“Even articles about women who are in the news because of their professional achievements or other news making activities are more apt to contain information about their apperance, marital status, families or personal lives, than are similar stories that focus on men (Gamble, 2003)(p.365).”

During the past Presidential elections, we had two serious candidates of different positions who were female. They were Hilary Clinton (D) and Sarah Palin (R). Throughout the media coverage, these women were portrayed differently than any of their male counterparts–for example, they were often refered to in the newspapers and news articles by their first names, whereas their male counterparts were always refered to by their last names. The media also didn’t focus on the women’s view on the issues, they focused on things they did that made them distinctly feminine–like their wardrobe or their emotional responses.

These media double standards are also discussed in our book. The fact that both of these women were predominantly featured in the election defies the studies cited in the text that state they’re represented in 11% of the print media) (Gamble, 2003). For example, it was a big deal when the information came out about how much the Republican Party spent on Sarah Palin’s wardrobe and hair, whereas Clinton was criticized for showing too much cleavage. God forbid they show any of their feminine features. Clinton was also criticized because of her short haircut–which is interesting because typically, women tend to adopt more masculine looks the higher up they climb into male-dominated careers. Either way, she was bound to be criticized for something because society has taught us to critically analyze women’s looks (Gamble, 2003).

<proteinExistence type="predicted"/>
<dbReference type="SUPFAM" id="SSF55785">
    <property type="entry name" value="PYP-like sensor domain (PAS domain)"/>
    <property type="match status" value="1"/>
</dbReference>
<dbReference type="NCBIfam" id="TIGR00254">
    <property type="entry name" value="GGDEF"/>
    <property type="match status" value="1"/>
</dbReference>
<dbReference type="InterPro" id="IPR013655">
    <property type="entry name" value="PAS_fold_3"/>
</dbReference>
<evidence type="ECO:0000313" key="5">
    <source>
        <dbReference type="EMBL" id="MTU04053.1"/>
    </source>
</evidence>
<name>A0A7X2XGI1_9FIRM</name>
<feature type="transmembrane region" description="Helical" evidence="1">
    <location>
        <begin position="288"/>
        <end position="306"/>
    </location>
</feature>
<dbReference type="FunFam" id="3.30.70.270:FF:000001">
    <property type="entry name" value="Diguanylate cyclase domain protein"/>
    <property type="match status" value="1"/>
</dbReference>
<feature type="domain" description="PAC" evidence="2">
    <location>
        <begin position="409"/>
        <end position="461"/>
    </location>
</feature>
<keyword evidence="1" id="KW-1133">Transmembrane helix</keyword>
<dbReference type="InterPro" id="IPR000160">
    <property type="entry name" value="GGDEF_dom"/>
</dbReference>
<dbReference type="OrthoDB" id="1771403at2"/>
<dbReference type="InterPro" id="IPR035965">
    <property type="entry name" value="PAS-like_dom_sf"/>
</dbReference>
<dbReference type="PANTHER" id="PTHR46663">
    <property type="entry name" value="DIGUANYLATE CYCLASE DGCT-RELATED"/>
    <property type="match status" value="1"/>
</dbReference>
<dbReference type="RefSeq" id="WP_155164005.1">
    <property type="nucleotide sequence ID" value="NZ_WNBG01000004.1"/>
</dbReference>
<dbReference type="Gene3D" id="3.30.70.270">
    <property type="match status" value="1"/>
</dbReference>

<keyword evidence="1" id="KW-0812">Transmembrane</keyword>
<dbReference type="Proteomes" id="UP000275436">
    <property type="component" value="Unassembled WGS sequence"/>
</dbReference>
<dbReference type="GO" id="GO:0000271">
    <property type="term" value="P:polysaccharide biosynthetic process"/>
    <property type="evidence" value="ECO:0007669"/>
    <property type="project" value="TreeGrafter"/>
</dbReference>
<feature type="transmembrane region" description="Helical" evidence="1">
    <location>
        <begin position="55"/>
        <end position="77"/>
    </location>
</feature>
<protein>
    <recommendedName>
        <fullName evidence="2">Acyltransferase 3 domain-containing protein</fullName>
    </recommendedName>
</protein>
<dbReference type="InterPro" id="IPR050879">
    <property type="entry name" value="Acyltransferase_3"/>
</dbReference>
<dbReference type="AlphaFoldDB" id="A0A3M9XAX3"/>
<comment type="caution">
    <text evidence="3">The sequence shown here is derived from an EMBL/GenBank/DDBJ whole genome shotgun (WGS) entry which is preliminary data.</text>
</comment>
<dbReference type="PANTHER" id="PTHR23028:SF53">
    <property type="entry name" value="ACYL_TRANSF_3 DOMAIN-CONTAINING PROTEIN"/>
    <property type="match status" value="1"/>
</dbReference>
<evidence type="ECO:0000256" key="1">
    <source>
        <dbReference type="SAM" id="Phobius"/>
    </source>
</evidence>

Gamble, T. K., & Gamble, M. W. (2003). The Gender Communication Connection. Boston: Houghton Mifflin Co.


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